The pioneering superhero franchise gets its last hurrah in the form of a messy, somber swan song.
Dark Phoenix is a film in mourning – of its characters, its franchise, even of its own previously pristine state before delays and reshoots turned it into a Frankenstein’s monster of its former self. There’s an element of melancholy to its tone, a funereal presence that exists both before and long after a member of the team dies near the end of its first act (watch the trailers, and just try not to guess who it might be). Everything from Mauro Fiore‘s dim, TV-level cinematography to Hans Zimmer‘s droning score suggests a film that feels not unlike a wounded dog just waiting to be put down. The X-Men themselves want to be put out of their misery, and Dark Phoenix is their death rattle.
In principle, Dark Phoenix‘s approach makes sense: after the oversized, world-ending camp of Apocalypse, where else do you turn but inward? Longtime franchise writer Simon Kinberg (taking the director’s chair for the first time here) dials the superhero spectacle way back, retelling the “Dark Phoenix” storyline from X-Men: The Last Stand (which he also co-wrote, this is his second stab at the story) which sees psychic Jean Grey (Sophie Turner) reckoning with her burgeoning powers, enhanced by a mysterious cosmic energy that melds with her during a space mission early in the film.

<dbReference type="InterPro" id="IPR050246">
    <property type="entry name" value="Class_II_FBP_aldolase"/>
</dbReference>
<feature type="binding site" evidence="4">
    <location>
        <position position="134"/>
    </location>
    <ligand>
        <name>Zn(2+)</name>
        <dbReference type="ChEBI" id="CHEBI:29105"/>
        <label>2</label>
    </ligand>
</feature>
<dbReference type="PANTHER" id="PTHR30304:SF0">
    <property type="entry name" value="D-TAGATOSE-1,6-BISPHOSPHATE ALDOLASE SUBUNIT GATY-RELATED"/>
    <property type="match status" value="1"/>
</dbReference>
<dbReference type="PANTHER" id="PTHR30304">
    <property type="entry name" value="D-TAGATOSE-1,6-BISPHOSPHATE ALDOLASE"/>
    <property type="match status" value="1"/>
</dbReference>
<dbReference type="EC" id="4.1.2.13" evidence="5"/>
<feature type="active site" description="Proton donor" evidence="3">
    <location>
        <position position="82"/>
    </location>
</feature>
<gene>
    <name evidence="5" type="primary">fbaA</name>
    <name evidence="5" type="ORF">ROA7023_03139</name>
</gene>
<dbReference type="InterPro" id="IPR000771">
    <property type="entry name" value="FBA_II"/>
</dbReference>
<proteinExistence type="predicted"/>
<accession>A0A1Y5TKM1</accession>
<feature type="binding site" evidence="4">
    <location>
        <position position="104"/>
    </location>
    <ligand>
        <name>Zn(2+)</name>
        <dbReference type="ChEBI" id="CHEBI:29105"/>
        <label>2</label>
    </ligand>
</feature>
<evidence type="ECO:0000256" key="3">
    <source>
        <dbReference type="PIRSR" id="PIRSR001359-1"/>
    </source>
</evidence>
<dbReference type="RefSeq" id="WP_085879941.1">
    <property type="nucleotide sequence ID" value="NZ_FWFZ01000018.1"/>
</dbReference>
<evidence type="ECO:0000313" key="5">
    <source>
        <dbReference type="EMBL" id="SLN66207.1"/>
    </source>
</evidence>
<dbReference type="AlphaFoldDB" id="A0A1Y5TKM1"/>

While the idea of rehashing the same storyline again in the same franchise is aggravating (especially given that both versions largely eschew the cosmic scope of the original comics), Dark Phoenix wrestles with the same problems the entire prequel series had after the excellent First Class. Stars like Jennifer Lawrence and Michael Fassbender quickly hit the A-list and didn’t want to do it anymore; the prequel cast weren’t given nearly enough time to assert their own identities as distinct from their original counterparts; and the series insisted on speeding through a new decade each film, leaving its young stars still running around like twentysomethings while they’re definitely supposed to be in their fifties by now. If anything, the new series’ desire to abandon continuity altogether is almost refreshing.